#include<stdio.h>
#include<conio.h>
void values(int a[4]);
void main()
{
int x[4],i;
clrscr();
printf(" enter 1st number ");
scanf("%d",&x[0]);
printf(" enter remaining values ");
for(i=1;i<4;i++) 
scanf("%d",x[i]);    
values(x[4]);    (cannot convert int to int* and type mismatch in parameter 'a' in call to'value(int *)'
getch();
}
void values(int a[4])
{
int m,max,min,j;
max=m;
min=m;
for(j=1;j<4;j++)
{
if(m>max)
max=m;
j++;
}
if(m<min)
{
min=m;
j++;
}
printf("max and min is%d%d",max,min);
}

:rolleyes:

Arrays in C are passed by reference i.e. meaning that you only need to pass around the array address to the function and that array will be accessed and used in a normal way in that function.

Change you function call to values ( x ) ; and you should be alright.

Oh, and btw, its int main (void) and not void main (void) .

From a previous post:
1) won't use code tags
2) won't format your code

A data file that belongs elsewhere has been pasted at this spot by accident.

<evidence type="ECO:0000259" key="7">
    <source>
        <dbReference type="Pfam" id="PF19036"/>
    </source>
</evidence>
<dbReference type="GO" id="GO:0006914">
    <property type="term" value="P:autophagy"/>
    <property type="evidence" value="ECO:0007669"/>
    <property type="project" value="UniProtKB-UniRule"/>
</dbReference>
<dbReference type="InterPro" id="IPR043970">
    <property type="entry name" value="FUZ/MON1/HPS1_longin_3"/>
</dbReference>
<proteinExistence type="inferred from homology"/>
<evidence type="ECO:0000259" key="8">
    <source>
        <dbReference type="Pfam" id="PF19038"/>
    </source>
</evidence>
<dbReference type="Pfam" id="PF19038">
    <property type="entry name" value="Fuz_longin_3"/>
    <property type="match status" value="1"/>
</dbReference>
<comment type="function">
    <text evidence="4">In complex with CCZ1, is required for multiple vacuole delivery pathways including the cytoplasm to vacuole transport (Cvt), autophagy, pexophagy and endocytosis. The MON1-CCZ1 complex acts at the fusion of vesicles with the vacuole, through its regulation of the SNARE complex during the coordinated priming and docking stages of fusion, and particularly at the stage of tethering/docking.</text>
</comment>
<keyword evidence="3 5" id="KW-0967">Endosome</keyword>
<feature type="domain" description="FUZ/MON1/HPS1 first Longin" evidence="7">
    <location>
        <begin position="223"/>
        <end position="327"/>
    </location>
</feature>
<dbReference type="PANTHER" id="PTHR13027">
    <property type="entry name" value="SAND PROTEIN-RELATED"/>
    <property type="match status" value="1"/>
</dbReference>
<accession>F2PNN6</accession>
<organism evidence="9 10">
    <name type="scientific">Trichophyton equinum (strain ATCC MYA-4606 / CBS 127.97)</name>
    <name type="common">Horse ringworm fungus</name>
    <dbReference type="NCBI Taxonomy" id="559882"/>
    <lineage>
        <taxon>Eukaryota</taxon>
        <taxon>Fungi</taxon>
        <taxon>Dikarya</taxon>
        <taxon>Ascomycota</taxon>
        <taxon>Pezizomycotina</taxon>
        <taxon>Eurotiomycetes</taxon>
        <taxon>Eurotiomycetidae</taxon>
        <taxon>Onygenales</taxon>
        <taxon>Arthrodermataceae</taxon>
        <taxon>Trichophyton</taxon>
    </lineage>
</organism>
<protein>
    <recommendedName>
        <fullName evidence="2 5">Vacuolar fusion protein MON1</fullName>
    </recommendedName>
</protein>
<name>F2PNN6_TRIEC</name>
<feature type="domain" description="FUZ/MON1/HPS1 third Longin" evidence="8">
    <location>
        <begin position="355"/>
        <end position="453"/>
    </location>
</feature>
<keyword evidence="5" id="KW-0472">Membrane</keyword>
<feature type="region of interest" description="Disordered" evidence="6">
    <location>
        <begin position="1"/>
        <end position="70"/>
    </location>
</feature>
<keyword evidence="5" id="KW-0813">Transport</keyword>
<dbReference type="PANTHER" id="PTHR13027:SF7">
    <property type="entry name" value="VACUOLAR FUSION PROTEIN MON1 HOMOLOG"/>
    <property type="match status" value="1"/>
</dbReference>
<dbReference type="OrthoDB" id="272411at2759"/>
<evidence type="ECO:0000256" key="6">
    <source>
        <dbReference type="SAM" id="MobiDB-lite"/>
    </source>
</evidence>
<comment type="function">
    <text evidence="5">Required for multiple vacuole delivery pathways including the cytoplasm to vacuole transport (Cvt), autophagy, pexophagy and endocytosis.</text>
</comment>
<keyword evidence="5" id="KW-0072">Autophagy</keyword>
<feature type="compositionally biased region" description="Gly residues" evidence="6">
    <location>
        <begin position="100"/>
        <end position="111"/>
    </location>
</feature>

3) won't tell us what the problem is, leaving us to figure it out
4) asking us to finish your program for you
5) continually using 'leet speak'

void values(int a[4]); That is a function prototype that tells you and the compiler that function values will have one argument and the argument is an array of 4 integers. values(x[4]); (cannot convert int to int* and type mismatch in parameter 'a' in call to'value(int *)' Here you are not passing an array of 4 integers -- you are only passing one integer that happens to be the 5th member of the array. Because array x only has 4 elements (the elements of array x are 0, 1, 2, and 3) you are passing an invalid element number.

The way to correct the problem is to pass the whole array, like this: values(x);

This article has been dead for over six months. Start a new discussion instead.